Alex Kinderman Summer 2019 Blog

by Alex Kinderman, September 9, 2019

This past quarter I have been fully invested on my internship at Rick Bayless’s restaurants Topolobampo and Frontera Grill. I was hired on the team as a prep cook making recipes for both restaurants and it has truly been an amazing experience. This was my first time working in a kitchen focused on Mexican Cuisine and I finally felt like I was home.

Starting out on the prep team I was quick to learn and memorize the many recipes we made. Each time I made a new recipe, chef would show me how and after getting through most of the recipes, it really just took off from there. Sauce work is one of the most crucial parts to any restaurant and it is what I spent the majority of my time doing. I can definitely say I have grown and learned tremendously when it comes to making an excellent sauce. Mole Negro, Mole Poblano, Mole Xico, Squash Blossom Cream, Salsa Guero, Poblano Cream, Tumbada, and plenty plenty more are just a few of the sauces I would make on a weekly basis.

Not only have I grown tremendously in sauce work but in understanding the complexities behind the beloved chilies of Mexico. There are hundreds and hundreds of chilies native to Mexico alone and it is such a fundamental flavor profile you must understand if you want to master Mexican Cuisine. Many people think all chilies bring is spice, but much like a wine they all have their own unique flavor notes. You need to look past the spice of chilies the same way you must look past the smokiness of mezcal. Once you look past the spice you truly see that chilies are – smoky, sweet, earthy, floral, and fruity.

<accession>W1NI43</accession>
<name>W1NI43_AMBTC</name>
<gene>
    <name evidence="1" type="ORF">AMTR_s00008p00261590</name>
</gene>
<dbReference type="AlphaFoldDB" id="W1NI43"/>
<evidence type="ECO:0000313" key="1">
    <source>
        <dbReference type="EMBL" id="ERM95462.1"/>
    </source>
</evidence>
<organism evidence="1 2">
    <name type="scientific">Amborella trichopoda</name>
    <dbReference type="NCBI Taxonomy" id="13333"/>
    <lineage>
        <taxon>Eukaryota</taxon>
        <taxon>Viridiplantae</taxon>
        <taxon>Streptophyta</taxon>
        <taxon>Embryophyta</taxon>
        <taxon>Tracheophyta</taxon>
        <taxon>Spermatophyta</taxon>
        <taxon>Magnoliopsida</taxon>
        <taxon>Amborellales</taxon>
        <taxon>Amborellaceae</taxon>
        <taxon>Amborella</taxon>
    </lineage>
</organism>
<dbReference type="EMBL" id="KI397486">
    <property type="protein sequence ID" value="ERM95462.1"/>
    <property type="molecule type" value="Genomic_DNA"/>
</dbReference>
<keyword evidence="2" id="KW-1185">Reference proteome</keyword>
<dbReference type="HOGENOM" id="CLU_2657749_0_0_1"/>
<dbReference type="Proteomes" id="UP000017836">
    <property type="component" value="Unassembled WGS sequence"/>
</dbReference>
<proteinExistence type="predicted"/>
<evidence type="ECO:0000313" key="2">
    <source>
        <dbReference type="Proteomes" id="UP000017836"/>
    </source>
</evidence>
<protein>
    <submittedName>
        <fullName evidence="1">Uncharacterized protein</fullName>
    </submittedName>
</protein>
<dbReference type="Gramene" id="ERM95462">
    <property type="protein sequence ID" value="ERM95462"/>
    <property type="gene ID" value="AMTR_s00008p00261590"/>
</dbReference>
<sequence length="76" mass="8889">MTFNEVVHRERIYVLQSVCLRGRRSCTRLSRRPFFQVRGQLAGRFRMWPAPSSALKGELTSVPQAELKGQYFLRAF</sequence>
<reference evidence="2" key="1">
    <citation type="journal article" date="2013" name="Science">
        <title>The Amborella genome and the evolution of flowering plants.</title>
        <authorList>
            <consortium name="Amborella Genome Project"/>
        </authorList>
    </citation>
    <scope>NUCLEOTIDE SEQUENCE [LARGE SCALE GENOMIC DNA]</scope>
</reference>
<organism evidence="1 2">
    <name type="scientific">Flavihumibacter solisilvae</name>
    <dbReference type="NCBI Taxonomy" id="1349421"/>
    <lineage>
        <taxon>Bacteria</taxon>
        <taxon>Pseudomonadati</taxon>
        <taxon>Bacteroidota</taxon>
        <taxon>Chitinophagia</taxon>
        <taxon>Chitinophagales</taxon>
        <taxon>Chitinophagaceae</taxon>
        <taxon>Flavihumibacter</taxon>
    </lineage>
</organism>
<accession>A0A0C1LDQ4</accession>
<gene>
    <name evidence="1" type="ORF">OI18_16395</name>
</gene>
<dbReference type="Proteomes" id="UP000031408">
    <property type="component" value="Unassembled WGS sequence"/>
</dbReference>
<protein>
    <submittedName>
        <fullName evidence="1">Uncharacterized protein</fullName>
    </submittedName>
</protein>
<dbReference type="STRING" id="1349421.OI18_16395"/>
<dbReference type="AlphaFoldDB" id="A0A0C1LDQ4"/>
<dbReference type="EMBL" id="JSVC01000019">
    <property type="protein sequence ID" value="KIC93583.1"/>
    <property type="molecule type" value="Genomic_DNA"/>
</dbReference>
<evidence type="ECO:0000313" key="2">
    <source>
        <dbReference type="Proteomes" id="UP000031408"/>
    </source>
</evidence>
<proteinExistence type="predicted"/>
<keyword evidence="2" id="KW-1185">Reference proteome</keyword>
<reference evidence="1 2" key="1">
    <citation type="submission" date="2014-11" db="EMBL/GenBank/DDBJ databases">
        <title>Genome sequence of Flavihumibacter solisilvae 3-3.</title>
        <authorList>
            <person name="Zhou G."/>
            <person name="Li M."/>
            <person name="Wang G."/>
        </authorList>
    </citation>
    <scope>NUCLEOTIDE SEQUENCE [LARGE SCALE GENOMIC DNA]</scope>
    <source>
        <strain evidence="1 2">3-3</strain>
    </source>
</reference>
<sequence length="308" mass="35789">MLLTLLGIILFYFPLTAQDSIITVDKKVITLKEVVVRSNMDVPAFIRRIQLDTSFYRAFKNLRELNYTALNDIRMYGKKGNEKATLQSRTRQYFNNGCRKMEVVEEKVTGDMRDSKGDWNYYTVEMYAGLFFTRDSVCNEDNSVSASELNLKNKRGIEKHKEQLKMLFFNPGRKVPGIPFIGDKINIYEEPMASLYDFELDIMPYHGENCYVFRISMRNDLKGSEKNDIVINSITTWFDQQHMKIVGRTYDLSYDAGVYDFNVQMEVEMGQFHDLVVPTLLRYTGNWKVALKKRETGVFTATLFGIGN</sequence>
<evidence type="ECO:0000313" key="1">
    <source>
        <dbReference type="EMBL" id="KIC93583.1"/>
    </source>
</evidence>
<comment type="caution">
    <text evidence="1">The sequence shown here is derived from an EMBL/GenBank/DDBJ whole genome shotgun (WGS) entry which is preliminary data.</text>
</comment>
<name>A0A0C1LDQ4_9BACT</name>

I can write and talk for days about what I have learned in the kitchen, but one thing I want to touch base on is how much I have surprised myself when it comes to being a leader in the kitchen. I started only three months ago as just an intern and within that short period of time I have become the one in charge of the prep team. Often times my chef would have to take a back seat and leave for expo or office work and I was the one left in charge. This led me to guiding the prep team through telling them what recipes to make and in what order as well as showing them how to make them. Apart from the prep team, I also took charge of training two new interns being an intern myself, consolidating our walk in cooler every morning, filling out inventory, and making the official prep lists.

Towards the end of my internship, chef offered me the head prep cook position because of how impressed she was with me leading the team. As much as I yearn to be in the kitchen, it was a very difficult decision to turn down this position in order to focus solely on my studies. Despite not taking the position, I agreed with chef to come back and stage under new positions in order to learn as much as I possibly can. I am excited to come back with the tortilla ladies, pastry, grill, and anyone I can so I can soak up the knowledge they have to offer.

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